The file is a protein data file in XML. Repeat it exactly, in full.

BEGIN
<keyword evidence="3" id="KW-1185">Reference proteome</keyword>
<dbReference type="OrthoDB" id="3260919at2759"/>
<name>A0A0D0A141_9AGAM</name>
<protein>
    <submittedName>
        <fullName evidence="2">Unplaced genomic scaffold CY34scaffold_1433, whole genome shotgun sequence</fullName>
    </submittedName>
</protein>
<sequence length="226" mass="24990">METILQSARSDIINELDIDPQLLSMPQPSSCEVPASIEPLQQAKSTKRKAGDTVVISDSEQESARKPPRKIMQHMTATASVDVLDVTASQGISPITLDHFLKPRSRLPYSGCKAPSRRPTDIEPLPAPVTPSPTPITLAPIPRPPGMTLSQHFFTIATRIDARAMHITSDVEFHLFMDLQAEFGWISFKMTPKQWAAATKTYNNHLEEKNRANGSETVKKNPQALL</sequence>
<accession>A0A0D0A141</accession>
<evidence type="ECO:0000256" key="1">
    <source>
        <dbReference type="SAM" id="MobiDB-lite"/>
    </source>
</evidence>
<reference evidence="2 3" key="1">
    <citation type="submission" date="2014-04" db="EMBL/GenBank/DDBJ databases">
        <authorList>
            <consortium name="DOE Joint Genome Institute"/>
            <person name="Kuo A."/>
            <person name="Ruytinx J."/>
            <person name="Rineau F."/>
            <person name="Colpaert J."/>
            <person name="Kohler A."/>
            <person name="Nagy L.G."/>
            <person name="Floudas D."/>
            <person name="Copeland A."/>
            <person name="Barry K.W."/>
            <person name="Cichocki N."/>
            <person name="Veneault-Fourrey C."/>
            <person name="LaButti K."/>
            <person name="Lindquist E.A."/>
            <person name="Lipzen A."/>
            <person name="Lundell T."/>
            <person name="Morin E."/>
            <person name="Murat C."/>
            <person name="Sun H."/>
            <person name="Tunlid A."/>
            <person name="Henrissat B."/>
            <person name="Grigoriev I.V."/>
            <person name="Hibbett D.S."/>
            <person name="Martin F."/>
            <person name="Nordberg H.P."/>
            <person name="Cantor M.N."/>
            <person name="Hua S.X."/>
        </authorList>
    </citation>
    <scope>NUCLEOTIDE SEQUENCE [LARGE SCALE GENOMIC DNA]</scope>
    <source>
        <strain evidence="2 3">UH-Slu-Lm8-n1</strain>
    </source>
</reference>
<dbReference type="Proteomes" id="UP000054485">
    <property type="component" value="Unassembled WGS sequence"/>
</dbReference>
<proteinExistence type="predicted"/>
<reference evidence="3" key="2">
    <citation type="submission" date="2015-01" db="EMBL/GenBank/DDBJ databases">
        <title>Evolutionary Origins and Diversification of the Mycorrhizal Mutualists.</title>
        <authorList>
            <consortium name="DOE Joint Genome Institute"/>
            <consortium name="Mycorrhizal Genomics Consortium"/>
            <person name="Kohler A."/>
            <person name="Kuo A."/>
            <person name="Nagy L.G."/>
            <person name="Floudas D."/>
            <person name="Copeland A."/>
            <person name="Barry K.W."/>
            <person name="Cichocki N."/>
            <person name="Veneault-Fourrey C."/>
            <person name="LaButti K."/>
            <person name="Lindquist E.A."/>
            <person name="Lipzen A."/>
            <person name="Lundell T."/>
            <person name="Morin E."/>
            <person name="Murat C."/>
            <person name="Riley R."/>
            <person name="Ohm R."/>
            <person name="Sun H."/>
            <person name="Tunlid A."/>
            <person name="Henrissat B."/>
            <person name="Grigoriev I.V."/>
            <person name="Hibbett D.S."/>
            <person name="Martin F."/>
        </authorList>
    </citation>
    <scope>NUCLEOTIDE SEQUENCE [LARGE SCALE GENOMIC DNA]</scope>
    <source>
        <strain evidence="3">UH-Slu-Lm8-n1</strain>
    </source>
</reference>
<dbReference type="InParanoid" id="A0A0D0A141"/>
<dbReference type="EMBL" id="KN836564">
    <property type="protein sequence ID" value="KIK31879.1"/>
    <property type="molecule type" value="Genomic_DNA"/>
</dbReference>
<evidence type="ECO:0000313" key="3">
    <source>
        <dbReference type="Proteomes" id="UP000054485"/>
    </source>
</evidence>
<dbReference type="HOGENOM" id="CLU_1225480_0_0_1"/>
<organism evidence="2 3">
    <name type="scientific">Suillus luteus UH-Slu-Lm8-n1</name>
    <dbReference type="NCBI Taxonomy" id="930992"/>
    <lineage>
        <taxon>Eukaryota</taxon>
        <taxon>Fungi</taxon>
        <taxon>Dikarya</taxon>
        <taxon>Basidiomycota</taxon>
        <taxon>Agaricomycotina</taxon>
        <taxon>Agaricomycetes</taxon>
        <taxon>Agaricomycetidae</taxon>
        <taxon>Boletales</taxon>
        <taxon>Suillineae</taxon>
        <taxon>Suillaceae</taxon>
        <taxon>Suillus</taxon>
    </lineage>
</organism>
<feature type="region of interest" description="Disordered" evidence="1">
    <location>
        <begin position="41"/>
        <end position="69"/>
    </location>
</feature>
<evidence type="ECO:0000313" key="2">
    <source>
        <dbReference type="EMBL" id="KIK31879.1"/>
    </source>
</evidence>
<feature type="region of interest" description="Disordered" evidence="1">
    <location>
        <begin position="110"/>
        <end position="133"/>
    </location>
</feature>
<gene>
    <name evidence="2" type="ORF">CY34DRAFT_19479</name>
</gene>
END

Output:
<keyword evidence="3" id="KW-1185">Reference proteome</keyword>
<dbReference type="OrthoDB" id="3260919at2759"/>
<name>A0A0D0A141_9AGAM</name>
<protein>
    <submittedName>
        <fullName evidence="2">Unplaced genomic scaffold CY34scaffold_1433, whole genome shotgun sequence</fullName>
    </submittedName>
</protein>
<sequence length="226" mass="24990">METILQSARSDIINELDIDPQLLSMPQPSSCEVPASIEPLQQAKSTKRKAGDTVVISDSEQESARKPPRKIMQHMTATASVDVLDVTASQGISPITLDHFLKPRSRLPYSGCKAPSRRPTDIEPLPAPVTPSPTPITLAPIPRPPGMTLSQHFFTIATRIDARAMHITSDVEFHLFMDLQAEFGWISFKMTPKQWAAATKTYNNHLEEKNRANGSETVKKNPQALL</sequence>
<accession>A0A0D0A141</accession>
<evidence type="ECO:0000256" key="1">
    <source>
        <dbReference type="SAM" id="MobiDB-lite"/>
    </source>
</evidence>
<reference evidence="2 3" key="1">
    <citation type="submission" date="2014-04" db="EMBL/GenBank/DDBJ databases">
        <authorList>
            <consortium name="DOE Joint Genome Institute"/>
            <person name="Kuo A."/>
            <person name="Ruytinx J."/>
            <person name="Rineau F."/>
            <person name="Colpaert J."/>
            <person name="Kohler A."/>
            <person name="Nagy L.G."/>
            <person name="Floudas D."/>
            <person name="Copeland A."/>
            <person name="Barry K.W."/>
            <person name="Cichocki N."/>
            <person name="Veneault-Fourrey C."/>
            <person name="LaButti K."/>
            <person name="Lindquist E.A."/>
            <person name="Lipzen A."/>
            <person name="Lundell T."/>
            <person name="Morin E."/>
            <person name="Murat C."/>
            <person name="Sun H."/>
            <person name="Tunlid A."/>
            <person name="Henrissat B."/>
            <person name="Grigoriev I.V."/>
            <person name="Hibbett D.S."/>
            <person name="Martin F."/>
            <person name="Nordberg H.P."/>
            <person name="Cantor M.N."/>
            <person name="Hua S.X."/>
        </authorList>
    </citation>
    <scope>NUCLEOTIDE SEQUENCE [LARGE SCALE GENOMIC DNA]</scope>
    <source>
        <strain evidence="2 3">UH-Slu-Lm8-n1</strain>
    </source>
</reference>
<dbReference type="Proteomes" id="UP000054485">
    <property type="component" value="Unassembled WGS sequence"/>
</dbReference>
<proteinExistence type="predicted"/>
<reference evidence="3" key="2">
    <citation type="submission" date="2015-01" db="EMBL/GenBank/DDBJ databases">
        <title>Evolutionary Origins and Diversification of the Mycorrhizal Mutualists.</title>
        <authorList>
            <consortium name="DOE Joint Genome Institute"/>
            <consortium name="Mycorrhizal Genomics Consortium"/>
            <person name="Kohler A."/>
            <person name="Kuo A."/>
            <person name="Nagy L.G."/>
            <person name="Floudas D."/>
            <person name="Copeland A."/>
            <person name="Barry K.W."/>
            <person name="Cichocki N."/>
            <person name="Veneault-Fourrey C."/>
            <person name="LaButti K."/>
            <person name="Lindquist E.A."/>
            <person name="Lipzen A."/>
            <person name="Lundell T."/>
            <person name="Morin E."/>
            <person name="Murat C."/>
            <person name="Riley R."/>
            <person name="Ohm R."/>
            <person name="Sun H."/>
            <person name="Tunlid A."/>
            <person name="Henrissat B."/>
            <person name="Grigoriev I.V."/>
            <person name="Hibbett D.S."/>
            <person name="Martin F."/>
        </authorList>
    </citation>
    <scope>NUCLEOTIDE SEQUENCE [LARGE SCALE GENOMIC DNA]</scope>
    <source>
        <strain evidence="3">UH-Slu-Lm8-n1</strain>
    </source>
</reference>
<dbReference type="InParanoid" id="A0A0D0A141"/>
<dbReference type="EMBL" id="KN836564">
    <property type="protein sequence ID" value="KIK31879.1"/>
    <property type="molecule type" value="Genomic_DNA"/>
</dbReference>
<evidence type="ECO:0000313" key="3">
    <source>
        <dbReference type="Proteomes" id="UP000054485"/>
    </source>
</evidence>
<dbReference type="HOGENOM" id="CLU_1225480_0_0_1"/>
<organism evidence="2 3">
    <name type="scientific">Suillus luteus UH-Slu-Lm8-n1</name>
    <dbReference type="NCBI Taxonomy" id="930992"/>
    <lineage>
        <taxon>Eukaryota</taxon>
        <taxon>Fungi</taxon>
        <taxon>Dikarya</taxon>
        <taxon>Basidiomycota</taxon>
        <taxon>Agaricomycotina</taxon>
        <taxon>Agaricomycetes</taxon>
        <taxon>Agaricomycetidae</taxon>
        <taxon>Boletales</taxon>
        <taxon>Suillineae</taxon>
        <taxon>Suillaceae</taxon>
        <taxon>Suillus</taxon>
    </lineage>
</organism>
<feature type="region of interest" description="Disordered" evidence="1">
    <location>
        <begin position="41"/>
        <end position="69"/>
    </location>
</feature>
<evidence type="ECO:0000313" key="2">
    <source>
        <dbReference type="EMBL" id="KIK31879.1"/>
    </source>
</evidence>
<feature type="region of interest" description="Disordered" evidence="1">
    <location>
        <begin position="110"/>
        <end position="133"/>
    </location>
</feature>
<gene>
    <name evidence="2" type="ORF">CY34DRAFT_19479</name>
</gene>